Fix possible dry rot problem


Old 03-14-02, 10:17 AM
Visiting Guest
Posts: n/a
Fix possible dry rot problem


I had a double car garage built a couple years ago, stick with vinyl siding. Installation of the elec doors appears to be okay but I've noticed a little water puddles around the sill and studs of the door frame. The sill is treated but not the studs. I see the bottom of the studs are begining to darken where they get wet and dry rot appears inevitable.

I don't see how these doors can be made waterproof so a little leakage must be normal and common. Does anyone know how this potential problem can be corrected? Thanks.

Sponsored Links
Old 03-17-02, 04:22 PM
Visiting Guest
Posts: n/a
It is hard to make a roll up door waterproof, but that is why the concrete is slope toward the exterior at that point....and it sounds like maybe your ISN'T.....short of doing some serious concrete grinding, I'm not sure WHAT you are going to do, but sounds like you better find something.
Old 03-18-02, 06:48 AM
Visiting Guest
Posts: n/a
Thanks Andy,

Slope would seem to be the answer. The ramps slopes steeply but begins evenly with the fron edge of the garage. Of course the door is inset about six inches and water collect and runs/puddles inside with heavy rain.

However, on closer inspection, I see the 2x4 that touches the concrete is not a load bearing stud but appears to be a spacer to mount the door. the actual studs are on top of the treated sill as they should be. Maybe the answer is to cut off the bottom of the spacer 2x4 so it isn't in the water. Won't stop the leak but at least should stop any dry rot.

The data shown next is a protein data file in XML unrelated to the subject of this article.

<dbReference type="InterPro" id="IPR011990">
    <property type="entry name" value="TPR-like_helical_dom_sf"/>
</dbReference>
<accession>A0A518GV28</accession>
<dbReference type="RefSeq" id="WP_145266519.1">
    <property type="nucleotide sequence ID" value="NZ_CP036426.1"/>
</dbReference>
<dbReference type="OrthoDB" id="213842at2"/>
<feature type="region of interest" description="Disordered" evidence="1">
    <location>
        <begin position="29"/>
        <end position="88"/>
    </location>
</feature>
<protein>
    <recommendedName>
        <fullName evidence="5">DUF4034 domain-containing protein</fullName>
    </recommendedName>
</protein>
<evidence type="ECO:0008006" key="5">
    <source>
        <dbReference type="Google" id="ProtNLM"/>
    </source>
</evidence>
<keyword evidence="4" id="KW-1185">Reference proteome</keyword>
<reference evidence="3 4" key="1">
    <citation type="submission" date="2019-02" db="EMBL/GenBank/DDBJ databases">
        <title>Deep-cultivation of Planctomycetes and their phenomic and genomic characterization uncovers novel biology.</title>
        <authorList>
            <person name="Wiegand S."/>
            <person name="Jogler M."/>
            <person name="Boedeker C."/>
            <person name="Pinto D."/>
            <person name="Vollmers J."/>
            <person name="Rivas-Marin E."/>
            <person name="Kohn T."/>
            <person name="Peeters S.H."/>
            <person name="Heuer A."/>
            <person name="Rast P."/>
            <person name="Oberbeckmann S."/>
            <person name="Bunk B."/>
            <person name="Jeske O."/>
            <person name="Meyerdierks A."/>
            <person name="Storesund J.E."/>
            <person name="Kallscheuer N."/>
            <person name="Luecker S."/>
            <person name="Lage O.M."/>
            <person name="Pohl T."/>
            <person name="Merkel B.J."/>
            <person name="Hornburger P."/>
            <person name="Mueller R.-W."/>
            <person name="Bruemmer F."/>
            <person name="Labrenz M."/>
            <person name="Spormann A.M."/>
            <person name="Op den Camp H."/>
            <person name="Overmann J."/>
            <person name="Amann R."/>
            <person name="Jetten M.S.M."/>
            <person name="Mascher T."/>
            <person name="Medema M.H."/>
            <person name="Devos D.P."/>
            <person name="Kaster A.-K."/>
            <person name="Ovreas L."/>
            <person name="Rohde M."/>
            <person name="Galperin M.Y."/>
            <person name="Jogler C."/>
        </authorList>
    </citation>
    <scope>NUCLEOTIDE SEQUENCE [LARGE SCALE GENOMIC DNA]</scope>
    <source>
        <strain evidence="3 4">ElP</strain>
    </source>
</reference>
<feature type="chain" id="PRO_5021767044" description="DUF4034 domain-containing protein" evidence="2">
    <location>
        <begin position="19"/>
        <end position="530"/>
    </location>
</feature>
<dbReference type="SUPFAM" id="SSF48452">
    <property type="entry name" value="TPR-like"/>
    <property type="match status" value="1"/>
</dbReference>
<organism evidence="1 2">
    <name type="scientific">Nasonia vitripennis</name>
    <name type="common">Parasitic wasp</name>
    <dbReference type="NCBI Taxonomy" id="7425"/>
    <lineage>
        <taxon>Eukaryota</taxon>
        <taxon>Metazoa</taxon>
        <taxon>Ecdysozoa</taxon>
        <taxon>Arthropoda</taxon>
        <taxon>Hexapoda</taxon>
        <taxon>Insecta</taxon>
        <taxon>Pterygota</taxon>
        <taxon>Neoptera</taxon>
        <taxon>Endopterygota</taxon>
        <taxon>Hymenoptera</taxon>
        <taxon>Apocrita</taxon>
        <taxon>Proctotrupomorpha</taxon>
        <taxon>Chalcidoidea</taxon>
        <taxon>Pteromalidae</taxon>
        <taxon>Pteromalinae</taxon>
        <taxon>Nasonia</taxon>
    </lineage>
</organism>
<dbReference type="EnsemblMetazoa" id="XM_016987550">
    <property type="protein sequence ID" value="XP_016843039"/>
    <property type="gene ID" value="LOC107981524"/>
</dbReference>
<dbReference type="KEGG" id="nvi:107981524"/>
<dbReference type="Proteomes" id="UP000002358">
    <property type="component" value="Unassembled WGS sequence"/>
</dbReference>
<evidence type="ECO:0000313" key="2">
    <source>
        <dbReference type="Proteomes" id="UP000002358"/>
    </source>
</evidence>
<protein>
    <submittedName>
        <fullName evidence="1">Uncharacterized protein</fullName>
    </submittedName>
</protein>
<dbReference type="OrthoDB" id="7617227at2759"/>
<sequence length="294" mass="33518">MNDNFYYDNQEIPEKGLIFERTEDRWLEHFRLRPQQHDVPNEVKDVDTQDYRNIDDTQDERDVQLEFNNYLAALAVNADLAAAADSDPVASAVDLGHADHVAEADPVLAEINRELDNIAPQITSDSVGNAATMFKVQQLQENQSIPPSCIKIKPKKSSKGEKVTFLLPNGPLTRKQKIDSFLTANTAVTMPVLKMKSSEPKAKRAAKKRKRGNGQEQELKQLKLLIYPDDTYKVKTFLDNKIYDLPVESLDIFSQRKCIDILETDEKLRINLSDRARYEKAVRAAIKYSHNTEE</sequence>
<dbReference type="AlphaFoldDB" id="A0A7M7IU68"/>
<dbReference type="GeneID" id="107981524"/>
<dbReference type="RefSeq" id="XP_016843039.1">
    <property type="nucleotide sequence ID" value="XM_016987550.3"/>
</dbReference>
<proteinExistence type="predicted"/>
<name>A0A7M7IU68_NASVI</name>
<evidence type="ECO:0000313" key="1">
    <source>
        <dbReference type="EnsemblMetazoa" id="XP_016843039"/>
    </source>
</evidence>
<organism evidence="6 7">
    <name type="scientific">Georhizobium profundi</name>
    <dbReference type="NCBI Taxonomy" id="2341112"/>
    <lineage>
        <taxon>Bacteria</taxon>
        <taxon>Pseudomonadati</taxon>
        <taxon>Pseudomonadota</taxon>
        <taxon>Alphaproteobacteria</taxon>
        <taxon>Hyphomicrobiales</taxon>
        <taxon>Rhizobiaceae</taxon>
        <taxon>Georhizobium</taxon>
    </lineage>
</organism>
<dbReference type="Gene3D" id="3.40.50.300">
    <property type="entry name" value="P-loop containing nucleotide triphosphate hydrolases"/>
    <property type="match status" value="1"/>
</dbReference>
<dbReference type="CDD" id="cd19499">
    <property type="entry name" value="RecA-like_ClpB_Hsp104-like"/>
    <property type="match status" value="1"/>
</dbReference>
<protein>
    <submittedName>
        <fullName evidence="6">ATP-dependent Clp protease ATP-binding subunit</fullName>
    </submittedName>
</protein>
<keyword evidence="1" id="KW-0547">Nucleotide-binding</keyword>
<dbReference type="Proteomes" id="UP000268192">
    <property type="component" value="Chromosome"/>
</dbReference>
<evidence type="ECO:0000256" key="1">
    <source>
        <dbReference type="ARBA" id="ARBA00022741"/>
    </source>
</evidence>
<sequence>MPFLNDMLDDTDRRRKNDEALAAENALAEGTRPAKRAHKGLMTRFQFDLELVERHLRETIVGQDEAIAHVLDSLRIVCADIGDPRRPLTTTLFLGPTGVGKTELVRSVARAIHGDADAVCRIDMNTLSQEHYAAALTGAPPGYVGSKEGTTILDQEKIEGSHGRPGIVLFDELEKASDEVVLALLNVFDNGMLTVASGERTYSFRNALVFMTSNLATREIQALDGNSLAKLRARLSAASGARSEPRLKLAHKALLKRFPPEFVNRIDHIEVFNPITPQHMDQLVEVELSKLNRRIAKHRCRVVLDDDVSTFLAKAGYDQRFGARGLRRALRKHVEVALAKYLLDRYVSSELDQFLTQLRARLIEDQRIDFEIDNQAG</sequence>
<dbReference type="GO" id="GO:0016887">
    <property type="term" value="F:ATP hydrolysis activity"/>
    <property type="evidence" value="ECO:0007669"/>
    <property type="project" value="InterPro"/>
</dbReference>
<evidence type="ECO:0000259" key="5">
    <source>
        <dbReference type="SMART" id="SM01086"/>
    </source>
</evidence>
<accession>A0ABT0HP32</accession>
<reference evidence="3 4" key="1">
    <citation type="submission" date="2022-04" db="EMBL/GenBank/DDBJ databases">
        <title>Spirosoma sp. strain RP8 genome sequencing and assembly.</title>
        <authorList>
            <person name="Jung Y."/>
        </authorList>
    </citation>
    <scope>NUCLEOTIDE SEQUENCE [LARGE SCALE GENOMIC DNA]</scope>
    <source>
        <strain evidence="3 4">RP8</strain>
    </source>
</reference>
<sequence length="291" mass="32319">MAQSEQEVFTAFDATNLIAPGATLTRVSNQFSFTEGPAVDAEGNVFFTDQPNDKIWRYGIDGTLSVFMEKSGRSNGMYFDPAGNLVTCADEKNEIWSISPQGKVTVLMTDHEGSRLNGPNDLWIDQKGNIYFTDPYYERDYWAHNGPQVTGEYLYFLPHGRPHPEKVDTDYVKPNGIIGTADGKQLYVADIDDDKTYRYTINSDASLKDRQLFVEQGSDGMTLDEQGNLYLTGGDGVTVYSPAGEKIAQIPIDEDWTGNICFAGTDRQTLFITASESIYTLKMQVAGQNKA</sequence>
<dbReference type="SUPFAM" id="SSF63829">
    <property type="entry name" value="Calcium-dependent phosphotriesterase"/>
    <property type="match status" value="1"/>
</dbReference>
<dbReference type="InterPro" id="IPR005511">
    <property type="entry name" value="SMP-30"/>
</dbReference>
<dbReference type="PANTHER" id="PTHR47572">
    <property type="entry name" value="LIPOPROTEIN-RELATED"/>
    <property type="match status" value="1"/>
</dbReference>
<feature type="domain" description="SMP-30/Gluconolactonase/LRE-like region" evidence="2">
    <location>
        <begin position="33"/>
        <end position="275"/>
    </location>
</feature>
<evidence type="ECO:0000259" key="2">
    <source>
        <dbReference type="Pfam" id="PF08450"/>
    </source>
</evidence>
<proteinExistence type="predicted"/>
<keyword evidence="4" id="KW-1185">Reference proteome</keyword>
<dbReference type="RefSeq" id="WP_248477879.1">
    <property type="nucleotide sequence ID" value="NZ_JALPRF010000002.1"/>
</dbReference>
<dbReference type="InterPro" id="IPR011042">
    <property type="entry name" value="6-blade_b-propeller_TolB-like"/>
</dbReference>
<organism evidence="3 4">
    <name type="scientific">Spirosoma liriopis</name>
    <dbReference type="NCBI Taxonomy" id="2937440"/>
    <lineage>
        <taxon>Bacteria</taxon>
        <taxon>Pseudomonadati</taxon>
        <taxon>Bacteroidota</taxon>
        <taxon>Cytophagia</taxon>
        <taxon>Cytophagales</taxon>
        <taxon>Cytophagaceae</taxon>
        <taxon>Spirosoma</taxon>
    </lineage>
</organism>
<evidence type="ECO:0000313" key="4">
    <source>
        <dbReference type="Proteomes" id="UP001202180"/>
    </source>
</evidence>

Old 03-26-02, 05:46 PM
sandy2000's Avatar
Join Date: Nov 2000
Posts: 198
Received 0 Votes on 0 Posts

What about just caulking around the stud? If you can seal it enough it might solve the problem. If not, you can still cut the stud later.
Old 03-27-02, 05:49 AM
Visiting Guest
Posts: n/a
Thanks Sandy. But I don't think caulk will resolve the problem. It would probably delay dry rot but water tends to puddle where the door meets the stud. It can't be sealed and the prevailing wind blows water inside. There is a vinyl "flap" that deflects direct blow-in but that just causes more water to run down and puddle.

The problem with cutting off the stud is that a gap will remain. I've been thinking about filling that gap with an epoxy filler as used on auto bodies.

Old 03-28-02, 06:23 AM
Mike Swearingen's Avatar
Banned. Rule And/Or Policy Violation
Join Date: Dec 1999
Location: Northeastern NC On The Albemarle Sound
Posts: 10,952
Received 0 Votes on 0 Posts

Evenly cut off all untreated studs above where any water could possibly wick up into them from the p-t sole plate, and hammer a piece of same-size pressure-treated lumber into the gaps.
You can do this even for load-bearing studs.
Just for grins, you could paint the bottom ends with an oil-based paint to seal them from water wick-up from the p-t sole plate to help prevent discoloration.
Should solve the problem.
Old 03-28-02, 06:46 AM
Visiting Guest
Posts: n/a
Thanks Mike,

Now, why didn't I think of that...


Posting Rules
You may not post new threads
You may not post replies
You may not post attachments
You may not edit your posts

BB code is On
Smilies are On
[IMG] code is On
HTML code is Off
Trackbacks are Off
Pingbacks are Off
Refbacks are Off

Thread Tools
Search this Thread
Display Modes
Ask a Question
Question Title: